Too often school initiatives, whether they promote technology or grammar or social-emotional wellness, are offered up in a void. They have no real context in which to unfold, and they are spooned into the school day like so many doses of cough syrup. Thus, they become all too easy to dismiss, as valuable as they may be, because they offer no real context for learning.
Thus, when I read books like Patty Alper’s Teach to Work, I do a little cognitive dance for the kind of authentic learning that can provide the context students need, while simultaneously offering the chance to hone key skills, such as collaboration and communication, that students must have to succeed in the future.
Why Mentoring Matters
Within the context of coaching students as they develop business plans, make product pitches, and prototype products, Alper offers a framework for developing real-life business projects into school programs. Alper founded the Adopt-a-Class program for the Network for Teaching Entrepreneurship and acted as a mentor herself for upwards of fifteen years. She has grounded her understanding of the mentoring process in project-based learning. Further, she has researched a skills-based approach to mentoring that draws upon research and her own experience in the business world.
Alper first makes a strong case for mentoring with an entrepreneurial focus — both from the perspective of growing businesses and benefitting the workforce, but also as a way to unlock the potential of kids who typically receive little exposure to entrepreneurial thinking and problem-solving, the very young people who might see such things as out-of-reach. Apler maintains, “If experts, geniuses and Nobel Laureates benefit from mentors, if it is a model that has stood the test of time, if it continues to be integral in Masters and Ph.D. programs, why isn’t it more pervasive in the tracks of education where students need it most?”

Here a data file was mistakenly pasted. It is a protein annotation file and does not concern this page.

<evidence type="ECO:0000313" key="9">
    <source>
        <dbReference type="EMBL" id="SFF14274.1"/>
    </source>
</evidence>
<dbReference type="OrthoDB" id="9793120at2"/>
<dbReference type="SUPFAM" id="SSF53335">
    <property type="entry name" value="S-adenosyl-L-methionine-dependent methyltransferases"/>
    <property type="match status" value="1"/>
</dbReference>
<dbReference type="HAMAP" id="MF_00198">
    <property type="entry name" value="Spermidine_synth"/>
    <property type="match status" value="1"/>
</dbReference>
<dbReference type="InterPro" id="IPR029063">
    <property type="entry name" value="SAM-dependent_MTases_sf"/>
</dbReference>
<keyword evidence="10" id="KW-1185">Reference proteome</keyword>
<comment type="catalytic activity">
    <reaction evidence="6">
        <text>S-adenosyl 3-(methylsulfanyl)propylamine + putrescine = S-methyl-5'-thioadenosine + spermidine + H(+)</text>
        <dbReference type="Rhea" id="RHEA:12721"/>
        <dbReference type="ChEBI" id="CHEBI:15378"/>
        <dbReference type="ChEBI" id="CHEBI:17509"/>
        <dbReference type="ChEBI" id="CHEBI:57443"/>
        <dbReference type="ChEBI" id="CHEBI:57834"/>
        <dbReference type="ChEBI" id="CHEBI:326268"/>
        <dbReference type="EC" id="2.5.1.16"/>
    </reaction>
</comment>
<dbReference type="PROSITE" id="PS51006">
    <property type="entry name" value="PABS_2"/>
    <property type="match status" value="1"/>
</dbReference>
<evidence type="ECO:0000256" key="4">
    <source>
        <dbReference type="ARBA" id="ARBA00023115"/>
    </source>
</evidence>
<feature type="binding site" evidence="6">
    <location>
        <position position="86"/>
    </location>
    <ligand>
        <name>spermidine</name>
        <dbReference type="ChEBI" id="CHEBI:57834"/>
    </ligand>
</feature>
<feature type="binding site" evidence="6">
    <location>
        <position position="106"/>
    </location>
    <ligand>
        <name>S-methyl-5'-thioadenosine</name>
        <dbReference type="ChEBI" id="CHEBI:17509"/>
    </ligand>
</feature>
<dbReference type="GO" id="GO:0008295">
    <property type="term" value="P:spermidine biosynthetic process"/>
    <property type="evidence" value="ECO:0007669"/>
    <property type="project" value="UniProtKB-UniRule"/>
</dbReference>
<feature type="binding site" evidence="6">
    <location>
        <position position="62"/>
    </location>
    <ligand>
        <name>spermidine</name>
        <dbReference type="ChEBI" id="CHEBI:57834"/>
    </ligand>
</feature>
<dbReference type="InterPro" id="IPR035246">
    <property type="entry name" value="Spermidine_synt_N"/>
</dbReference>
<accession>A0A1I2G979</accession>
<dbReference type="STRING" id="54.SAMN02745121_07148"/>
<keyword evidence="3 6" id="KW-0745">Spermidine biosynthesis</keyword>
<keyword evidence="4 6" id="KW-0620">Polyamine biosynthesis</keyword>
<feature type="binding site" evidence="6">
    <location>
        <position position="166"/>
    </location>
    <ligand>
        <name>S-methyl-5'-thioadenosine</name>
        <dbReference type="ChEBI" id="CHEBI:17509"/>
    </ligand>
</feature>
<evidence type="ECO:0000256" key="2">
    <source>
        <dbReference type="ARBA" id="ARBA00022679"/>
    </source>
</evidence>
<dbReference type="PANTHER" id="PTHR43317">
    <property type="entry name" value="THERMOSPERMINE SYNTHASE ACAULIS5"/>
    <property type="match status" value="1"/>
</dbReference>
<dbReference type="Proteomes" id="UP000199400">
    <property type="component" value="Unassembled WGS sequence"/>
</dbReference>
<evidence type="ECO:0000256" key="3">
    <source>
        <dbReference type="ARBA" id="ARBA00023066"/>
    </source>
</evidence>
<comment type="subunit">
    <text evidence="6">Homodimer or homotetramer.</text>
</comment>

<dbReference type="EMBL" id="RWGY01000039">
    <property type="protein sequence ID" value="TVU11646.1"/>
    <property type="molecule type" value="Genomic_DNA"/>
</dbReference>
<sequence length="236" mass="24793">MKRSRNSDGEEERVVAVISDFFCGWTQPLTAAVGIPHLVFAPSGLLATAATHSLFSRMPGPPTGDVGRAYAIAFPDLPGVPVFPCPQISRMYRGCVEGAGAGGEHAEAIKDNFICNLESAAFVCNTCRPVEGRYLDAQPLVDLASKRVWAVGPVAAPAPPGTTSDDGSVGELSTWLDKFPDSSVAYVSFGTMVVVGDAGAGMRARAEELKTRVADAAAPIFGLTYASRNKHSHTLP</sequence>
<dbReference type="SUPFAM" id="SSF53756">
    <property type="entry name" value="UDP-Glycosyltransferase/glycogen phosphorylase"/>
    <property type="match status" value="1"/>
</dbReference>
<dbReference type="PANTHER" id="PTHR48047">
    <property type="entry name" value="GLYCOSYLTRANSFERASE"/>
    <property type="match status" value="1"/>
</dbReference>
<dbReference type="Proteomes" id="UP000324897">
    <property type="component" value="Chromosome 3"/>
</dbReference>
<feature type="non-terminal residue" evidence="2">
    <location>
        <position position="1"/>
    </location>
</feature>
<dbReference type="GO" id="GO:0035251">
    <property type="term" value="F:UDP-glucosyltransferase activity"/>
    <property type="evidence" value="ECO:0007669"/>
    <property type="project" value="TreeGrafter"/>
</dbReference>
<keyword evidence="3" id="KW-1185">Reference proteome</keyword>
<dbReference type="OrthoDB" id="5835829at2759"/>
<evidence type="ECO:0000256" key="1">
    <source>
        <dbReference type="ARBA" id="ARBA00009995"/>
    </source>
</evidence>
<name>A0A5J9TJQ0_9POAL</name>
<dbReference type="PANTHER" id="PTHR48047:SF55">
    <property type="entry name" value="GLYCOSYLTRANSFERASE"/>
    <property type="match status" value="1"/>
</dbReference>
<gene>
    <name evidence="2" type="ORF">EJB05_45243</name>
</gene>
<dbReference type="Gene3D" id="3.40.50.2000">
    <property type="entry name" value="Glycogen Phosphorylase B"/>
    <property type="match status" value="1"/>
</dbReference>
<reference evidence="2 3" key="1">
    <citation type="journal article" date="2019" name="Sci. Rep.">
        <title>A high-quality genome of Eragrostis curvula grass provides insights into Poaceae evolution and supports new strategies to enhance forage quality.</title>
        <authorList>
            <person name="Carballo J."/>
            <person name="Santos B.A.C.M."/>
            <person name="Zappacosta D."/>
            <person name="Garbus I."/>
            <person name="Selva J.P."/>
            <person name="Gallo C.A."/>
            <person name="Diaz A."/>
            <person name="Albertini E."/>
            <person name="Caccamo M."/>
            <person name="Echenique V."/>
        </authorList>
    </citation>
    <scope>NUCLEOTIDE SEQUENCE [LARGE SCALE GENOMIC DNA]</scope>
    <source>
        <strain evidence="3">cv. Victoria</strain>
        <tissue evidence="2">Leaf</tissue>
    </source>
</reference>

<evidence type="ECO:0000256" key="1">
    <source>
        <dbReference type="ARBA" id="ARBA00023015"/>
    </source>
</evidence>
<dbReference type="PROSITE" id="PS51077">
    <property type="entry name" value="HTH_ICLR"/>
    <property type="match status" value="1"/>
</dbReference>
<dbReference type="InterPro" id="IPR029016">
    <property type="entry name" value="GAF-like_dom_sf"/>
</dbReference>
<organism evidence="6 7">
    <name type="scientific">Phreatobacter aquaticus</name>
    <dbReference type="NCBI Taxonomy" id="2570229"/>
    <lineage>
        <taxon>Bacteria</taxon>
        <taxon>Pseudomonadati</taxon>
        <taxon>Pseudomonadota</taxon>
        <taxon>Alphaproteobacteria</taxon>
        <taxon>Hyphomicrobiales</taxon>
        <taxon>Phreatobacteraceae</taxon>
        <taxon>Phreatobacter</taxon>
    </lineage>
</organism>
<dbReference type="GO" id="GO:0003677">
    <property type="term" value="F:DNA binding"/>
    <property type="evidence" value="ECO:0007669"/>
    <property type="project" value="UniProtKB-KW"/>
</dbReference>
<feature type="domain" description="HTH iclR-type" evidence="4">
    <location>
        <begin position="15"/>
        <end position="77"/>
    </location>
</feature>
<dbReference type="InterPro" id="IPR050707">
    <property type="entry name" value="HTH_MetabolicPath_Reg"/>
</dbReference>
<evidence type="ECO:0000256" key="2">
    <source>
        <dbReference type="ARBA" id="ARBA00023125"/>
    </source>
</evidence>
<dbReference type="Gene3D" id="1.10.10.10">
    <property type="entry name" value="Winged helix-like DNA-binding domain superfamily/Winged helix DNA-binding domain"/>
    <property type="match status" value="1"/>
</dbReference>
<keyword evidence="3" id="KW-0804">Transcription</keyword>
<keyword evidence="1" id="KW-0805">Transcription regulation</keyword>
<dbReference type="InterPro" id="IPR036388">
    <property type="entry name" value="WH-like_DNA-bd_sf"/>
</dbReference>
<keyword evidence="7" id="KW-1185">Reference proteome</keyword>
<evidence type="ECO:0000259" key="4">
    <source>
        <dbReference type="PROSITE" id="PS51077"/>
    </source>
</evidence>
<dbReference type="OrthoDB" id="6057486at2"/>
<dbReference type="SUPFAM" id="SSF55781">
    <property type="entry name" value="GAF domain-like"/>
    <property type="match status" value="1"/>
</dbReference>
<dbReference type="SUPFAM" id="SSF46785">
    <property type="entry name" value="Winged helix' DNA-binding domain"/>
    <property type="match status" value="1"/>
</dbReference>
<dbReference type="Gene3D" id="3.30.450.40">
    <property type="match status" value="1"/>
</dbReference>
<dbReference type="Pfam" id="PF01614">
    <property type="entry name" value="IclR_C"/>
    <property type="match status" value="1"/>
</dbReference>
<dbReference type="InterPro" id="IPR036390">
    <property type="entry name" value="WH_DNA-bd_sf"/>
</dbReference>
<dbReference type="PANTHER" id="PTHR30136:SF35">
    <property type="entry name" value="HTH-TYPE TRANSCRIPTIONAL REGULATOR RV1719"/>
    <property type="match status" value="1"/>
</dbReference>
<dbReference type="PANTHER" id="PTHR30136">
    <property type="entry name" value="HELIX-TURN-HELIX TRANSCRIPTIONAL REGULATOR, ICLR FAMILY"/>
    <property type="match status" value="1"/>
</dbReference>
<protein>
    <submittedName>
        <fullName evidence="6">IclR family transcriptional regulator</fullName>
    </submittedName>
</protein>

Providing Structure for Authentic Projects
Next, Alper, breaks down the mentoring process into practical steps that give anyone new to working one-on-one as a mentor the kind of practical advice and concrete overview that they will need, from what to say on the first day to how to organize field trips to how to transition appropriately at the end of a school year. Throughout her detailed descriptions, Alper peppers lively examples of her own interactions with students as case studies. In essence, Alper answers any questions, large and small, a mentor might have before taking on a somewhat daunting role that can nonetheless make a real difference in students’ lives. At the same time Alper rightly cautions mentors about the commitments and expectations involved.
Alper is particularly helpful in providing advice to potential mentors who must navigate schools that may not look like what they remember from their own educational backgrounds. She offers advice on communications, procedures, and the realities of students’ home lives and educational experience. In particular, she is sensitive to the respectful relationships the mentor must build with the classroom teacher and with the students themselves.
Agency, Responsibility, Execution
The secret of Alper’s success, however, in Teach to Work lies in her keen understanding of the need for student agency. Again and again, she provides thoughtful commentary on how mentors must listen to students’ stories and dreams, how they should seek to understand kids where they are, how mentors must model shouldering responsibility and learning from mistakes, and how they can ultimately help the young people they work with unleash an internal drive that can propel them into the future. Moreover, when these adults open the doors to a world of possibilities for executing real business projects, they make the kind of difference in students’ lives that usually only receives lip service.
I recommend Patty Alper’s Teach to Work to anyone who wants to take on a mentoring role, start an entrepreneurship program in a school or workplace, or unknot the kinks of a program already in existence. Even if you are just beginning to acknowledge a personal desire for a larger sense of purpose, you can browse the exhaustive list of resources for entrepreneurship programs at the back of the book and surely find somewhere to begin.
Now, if schools could only take a lesson from Alper as well and provide the context for learning that their many well-meaning initiatives require — a context that is grounded in authentic work in a real-world environment that gives students agency to explore — well, then we might be getting somewhere.
For more, see:
- The Future of Learning Is…
- Rethinking High School: Badging, Competency-Based and Real-World Work
- Personalization and Real-World Learning at Big Picture Schools
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